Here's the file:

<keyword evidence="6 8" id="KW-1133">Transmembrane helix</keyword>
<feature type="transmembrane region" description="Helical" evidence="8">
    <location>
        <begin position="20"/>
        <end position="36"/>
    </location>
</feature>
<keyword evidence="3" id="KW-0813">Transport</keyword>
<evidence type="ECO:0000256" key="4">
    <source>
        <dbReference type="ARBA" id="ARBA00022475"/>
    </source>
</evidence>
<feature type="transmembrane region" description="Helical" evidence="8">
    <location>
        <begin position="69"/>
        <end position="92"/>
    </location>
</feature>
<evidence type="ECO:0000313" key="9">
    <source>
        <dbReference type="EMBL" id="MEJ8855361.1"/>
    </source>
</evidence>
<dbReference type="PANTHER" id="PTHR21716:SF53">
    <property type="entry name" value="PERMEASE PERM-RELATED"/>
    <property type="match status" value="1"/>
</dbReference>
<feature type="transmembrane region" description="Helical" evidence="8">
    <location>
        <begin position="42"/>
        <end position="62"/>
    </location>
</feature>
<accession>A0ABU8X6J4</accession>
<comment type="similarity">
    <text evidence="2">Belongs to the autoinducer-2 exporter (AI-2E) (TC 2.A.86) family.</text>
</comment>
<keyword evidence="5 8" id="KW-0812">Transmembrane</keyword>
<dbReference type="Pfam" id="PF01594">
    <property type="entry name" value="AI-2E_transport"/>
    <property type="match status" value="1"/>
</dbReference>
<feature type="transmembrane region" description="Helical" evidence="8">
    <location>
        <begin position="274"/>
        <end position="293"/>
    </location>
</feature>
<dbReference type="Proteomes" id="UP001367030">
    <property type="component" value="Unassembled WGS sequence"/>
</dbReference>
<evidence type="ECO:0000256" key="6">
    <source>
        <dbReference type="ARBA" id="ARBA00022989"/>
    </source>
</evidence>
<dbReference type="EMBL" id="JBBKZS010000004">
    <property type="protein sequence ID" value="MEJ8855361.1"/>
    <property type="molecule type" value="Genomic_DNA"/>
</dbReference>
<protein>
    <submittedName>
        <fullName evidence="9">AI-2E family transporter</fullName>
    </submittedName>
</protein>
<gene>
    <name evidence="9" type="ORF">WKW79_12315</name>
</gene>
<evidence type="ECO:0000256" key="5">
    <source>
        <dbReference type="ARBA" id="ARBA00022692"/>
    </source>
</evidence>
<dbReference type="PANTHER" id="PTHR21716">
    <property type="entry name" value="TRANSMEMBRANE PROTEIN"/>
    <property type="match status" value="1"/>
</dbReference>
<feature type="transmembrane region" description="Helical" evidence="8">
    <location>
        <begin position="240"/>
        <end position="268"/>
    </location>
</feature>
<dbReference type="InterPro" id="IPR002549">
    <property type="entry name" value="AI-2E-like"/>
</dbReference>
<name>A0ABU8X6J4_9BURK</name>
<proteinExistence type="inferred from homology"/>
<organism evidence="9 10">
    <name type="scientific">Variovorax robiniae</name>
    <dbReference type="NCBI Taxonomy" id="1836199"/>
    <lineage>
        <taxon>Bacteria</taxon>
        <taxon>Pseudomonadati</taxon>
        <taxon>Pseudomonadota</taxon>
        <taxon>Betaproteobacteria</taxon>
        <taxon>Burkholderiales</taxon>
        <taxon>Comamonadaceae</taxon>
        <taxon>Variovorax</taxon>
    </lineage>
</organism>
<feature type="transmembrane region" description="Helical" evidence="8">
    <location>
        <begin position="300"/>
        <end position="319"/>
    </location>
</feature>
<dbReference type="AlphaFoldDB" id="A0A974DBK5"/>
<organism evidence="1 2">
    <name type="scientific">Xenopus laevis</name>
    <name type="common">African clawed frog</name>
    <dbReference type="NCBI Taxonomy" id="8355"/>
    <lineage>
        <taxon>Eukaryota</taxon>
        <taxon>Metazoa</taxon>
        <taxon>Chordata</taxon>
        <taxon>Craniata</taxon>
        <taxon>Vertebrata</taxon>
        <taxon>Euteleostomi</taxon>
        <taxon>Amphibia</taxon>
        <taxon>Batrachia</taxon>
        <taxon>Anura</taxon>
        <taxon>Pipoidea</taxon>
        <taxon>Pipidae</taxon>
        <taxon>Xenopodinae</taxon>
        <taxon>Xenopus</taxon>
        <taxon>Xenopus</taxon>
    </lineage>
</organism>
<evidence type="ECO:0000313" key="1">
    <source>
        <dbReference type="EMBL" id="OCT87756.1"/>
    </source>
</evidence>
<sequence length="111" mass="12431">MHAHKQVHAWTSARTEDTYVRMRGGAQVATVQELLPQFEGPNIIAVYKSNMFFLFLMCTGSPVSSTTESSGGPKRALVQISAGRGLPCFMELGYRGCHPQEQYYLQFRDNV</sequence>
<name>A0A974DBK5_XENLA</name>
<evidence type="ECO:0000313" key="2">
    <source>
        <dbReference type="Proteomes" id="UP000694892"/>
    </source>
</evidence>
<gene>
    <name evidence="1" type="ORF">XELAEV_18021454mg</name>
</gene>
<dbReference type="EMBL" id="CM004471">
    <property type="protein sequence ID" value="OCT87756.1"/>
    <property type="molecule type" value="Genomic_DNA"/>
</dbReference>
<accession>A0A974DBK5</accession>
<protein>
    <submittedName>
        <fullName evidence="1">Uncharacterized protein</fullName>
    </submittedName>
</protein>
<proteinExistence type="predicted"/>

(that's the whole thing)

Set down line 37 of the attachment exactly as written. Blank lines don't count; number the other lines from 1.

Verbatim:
    <text evidence="2">Belongs to the autoinducer-2 exporter (AI-2E) (TC 2.A.86) family.</text>